National Weather Service changes standards for thunderstorm warnings


Published: Wednesday, January 13, 2010 at 8:11 a.m.
Last Modified: Wednesday, January 13, 2010 at 8:11 a.m.

Inflation has apparently struck the weather forecasting business.

Effective this month it will take quarter size hail for the National Weather Service to issue a severe thunderstorm warning or severe weather statement. Previously all it took was penny size hail.

John T. Ferree of the National Weather Service's Warning Decision Training Branch said the change was made so that there would be a uniform standard nationwide.

A few years ago the larger size hail criterion began to be used by weather service offices providing forecasts for Kansas. During the spring and summer of 2009, several other central and western states began using the criterion on an experimental basis.Ferree said based on the results the chance was mandated nationwide.

In a prepared statement about the change, Ferree said the decision to increase the size of hail for thunderstorm warnings was research-based. Ferree said "Significant damage does not occur until hail size reaches 1 inch (quarter-size) in diameter." By increasing the size of hail, weather service officials expect residents to pay more attention to thunderstorm warnings based on hail.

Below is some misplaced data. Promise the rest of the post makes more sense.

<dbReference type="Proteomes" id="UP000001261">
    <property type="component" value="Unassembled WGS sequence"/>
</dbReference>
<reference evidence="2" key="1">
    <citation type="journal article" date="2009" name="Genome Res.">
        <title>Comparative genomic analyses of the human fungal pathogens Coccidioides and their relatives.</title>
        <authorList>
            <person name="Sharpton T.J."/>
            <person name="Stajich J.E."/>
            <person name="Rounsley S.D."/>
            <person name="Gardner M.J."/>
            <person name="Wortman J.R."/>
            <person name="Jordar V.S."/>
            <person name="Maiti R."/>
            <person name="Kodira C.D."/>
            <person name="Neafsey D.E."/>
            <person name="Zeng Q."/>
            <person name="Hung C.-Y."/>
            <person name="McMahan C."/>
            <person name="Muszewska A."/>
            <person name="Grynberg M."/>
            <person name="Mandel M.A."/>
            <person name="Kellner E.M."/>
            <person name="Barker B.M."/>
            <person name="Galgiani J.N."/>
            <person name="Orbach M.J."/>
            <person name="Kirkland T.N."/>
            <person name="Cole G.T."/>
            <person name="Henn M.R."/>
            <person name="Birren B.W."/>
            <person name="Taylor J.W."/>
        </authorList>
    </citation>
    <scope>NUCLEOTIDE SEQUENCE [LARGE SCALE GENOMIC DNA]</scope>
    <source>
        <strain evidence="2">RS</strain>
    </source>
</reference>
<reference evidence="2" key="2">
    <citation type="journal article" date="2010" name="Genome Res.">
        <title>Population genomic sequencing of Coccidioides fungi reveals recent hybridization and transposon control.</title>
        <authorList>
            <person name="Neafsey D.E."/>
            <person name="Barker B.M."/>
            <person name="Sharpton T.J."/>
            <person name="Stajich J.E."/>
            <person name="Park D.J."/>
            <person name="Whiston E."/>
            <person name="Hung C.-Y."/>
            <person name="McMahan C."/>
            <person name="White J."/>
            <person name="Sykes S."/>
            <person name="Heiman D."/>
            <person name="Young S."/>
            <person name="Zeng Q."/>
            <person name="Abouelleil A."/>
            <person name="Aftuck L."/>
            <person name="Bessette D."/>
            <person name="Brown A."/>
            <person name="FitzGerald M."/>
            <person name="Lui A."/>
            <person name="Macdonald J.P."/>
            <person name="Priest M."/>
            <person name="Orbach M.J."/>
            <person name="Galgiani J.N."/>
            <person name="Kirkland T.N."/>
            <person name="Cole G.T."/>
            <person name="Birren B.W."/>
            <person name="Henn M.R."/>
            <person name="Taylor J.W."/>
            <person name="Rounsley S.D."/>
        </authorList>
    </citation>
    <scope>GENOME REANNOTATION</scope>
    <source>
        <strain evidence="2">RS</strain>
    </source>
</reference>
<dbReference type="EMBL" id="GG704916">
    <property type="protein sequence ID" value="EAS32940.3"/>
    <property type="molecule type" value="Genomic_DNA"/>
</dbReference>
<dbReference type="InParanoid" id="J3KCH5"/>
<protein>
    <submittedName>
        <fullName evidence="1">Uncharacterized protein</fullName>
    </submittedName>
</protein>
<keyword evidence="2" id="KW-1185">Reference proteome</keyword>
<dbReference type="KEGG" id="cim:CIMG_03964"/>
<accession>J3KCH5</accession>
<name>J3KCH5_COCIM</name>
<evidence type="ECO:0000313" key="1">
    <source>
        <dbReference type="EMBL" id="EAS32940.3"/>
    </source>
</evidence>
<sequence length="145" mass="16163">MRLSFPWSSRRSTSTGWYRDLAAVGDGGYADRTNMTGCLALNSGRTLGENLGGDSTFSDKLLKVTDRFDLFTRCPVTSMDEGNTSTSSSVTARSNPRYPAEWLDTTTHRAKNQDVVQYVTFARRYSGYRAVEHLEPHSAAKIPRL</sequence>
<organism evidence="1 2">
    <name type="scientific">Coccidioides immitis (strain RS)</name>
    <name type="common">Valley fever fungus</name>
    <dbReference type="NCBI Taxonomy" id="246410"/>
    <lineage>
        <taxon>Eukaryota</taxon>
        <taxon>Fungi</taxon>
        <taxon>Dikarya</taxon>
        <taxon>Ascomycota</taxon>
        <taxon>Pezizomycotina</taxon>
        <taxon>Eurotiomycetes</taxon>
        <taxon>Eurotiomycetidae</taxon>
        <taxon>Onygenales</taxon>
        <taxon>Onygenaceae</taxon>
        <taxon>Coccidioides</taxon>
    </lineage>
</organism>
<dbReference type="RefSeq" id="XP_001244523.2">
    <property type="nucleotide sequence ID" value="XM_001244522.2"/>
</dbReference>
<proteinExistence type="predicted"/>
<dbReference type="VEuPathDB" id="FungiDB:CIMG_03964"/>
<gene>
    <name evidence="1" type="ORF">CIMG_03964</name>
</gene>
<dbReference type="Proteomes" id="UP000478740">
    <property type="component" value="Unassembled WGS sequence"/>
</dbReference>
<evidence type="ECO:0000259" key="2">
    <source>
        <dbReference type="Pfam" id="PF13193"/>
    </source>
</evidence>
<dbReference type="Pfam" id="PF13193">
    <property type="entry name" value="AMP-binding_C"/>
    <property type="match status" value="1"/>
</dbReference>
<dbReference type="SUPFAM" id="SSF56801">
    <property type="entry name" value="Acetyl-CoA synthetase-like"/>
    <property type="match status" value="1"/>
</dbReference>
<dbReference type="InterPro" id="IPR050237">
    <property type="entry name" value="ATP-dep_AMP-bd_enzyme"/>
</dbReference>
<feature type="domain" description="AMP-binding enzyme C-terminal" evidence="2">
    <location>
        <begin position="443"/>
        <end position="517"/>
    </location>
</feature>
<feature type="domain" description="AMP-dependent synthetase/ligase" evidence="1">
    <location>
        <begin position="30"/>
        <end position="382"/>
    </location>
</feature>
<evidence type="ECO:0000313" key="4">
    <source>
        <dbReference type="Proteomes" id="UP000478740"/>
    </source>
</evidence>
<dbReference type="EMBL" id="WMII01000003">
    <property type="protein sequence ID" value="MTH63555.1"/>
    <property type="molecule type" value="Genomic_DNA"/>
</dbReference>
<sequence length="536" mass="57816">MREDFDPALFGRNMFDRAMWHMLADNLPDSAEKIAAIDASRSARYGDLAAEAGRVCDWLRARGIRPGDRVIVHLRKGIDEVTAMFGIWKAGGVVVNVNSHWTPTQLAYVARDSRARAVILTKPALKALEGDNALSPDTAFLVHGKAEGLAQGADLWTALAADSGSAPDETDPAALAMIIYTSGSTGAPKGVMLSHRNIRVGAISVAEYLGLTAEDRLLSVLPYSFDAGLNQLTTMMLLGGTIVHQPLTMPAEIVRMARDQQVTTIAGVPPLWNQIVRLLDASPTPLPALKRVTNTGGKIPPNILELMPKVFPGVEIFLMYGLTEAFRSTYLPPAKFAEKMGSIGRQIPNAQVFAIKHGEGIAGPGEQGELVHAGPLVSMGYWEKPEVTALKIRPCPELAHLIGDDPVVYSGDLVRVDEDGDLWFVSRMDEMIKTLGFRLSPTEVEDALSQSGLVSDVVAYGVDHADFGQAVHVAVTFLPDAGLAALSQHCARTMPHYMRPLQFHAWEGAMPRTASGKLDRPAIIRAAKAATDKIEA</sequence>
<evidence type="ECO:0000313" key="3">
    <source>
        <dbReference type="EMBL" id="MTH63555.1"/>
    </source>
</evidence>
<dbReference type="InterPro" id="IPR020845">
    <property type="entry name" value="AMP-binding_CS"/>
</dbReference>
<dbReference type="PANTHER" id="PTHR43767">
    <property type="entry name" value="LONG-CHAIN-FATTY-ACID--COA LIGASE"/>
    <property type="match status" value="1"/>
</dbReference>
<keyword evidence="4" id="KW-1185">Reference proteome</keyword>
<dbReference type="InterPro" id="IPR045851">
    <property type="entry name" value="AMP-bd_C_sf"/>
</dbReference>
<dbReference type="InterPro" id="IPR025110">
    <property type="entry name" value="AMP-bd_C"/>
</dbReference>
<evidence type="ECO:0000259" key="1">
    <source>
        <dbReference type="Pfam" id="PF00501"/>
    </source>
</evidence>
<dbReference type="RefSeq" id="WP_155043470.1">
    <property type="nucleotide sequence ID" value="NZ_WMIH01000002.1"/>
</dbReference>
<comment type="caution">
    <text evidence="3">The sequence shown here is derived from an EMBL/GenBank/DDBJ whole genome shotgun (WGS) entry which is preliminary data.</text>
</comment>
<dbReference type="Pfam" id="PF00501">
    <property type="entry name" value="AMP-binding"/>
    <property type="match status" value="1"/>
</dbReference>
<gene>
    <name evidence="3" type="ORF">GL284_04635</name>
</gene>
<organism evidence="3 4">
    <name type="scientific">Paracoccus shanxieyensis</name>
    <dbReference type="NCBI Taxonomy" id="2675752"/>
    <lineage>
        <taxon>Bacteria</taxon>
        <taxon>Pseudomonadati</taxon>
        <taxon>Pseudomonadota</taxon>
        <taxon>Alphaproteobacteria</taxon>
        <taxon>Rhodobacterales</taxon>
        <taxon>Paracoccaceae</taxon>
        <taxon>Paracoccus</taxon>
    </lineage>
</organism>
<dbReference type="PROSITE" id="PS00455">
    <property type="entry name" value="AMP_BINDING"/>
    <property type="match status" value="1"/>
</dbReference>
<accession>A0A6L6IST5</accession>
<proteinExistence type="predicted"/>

"The frequency of severe thunderstorm warnings issued for penny-size and nickel size hail might have desensitized the public to take protective action during a severe thunderstorm warning," Ferree said. The larger size hail "Warnings carry more weight."

Reader comments posted to this article may be published in our print edition. All rights reserved. This copyrighted material may not be re-published without permission. Links are encouraged.

Comments are currently unavailable on this article

▲ Return to Top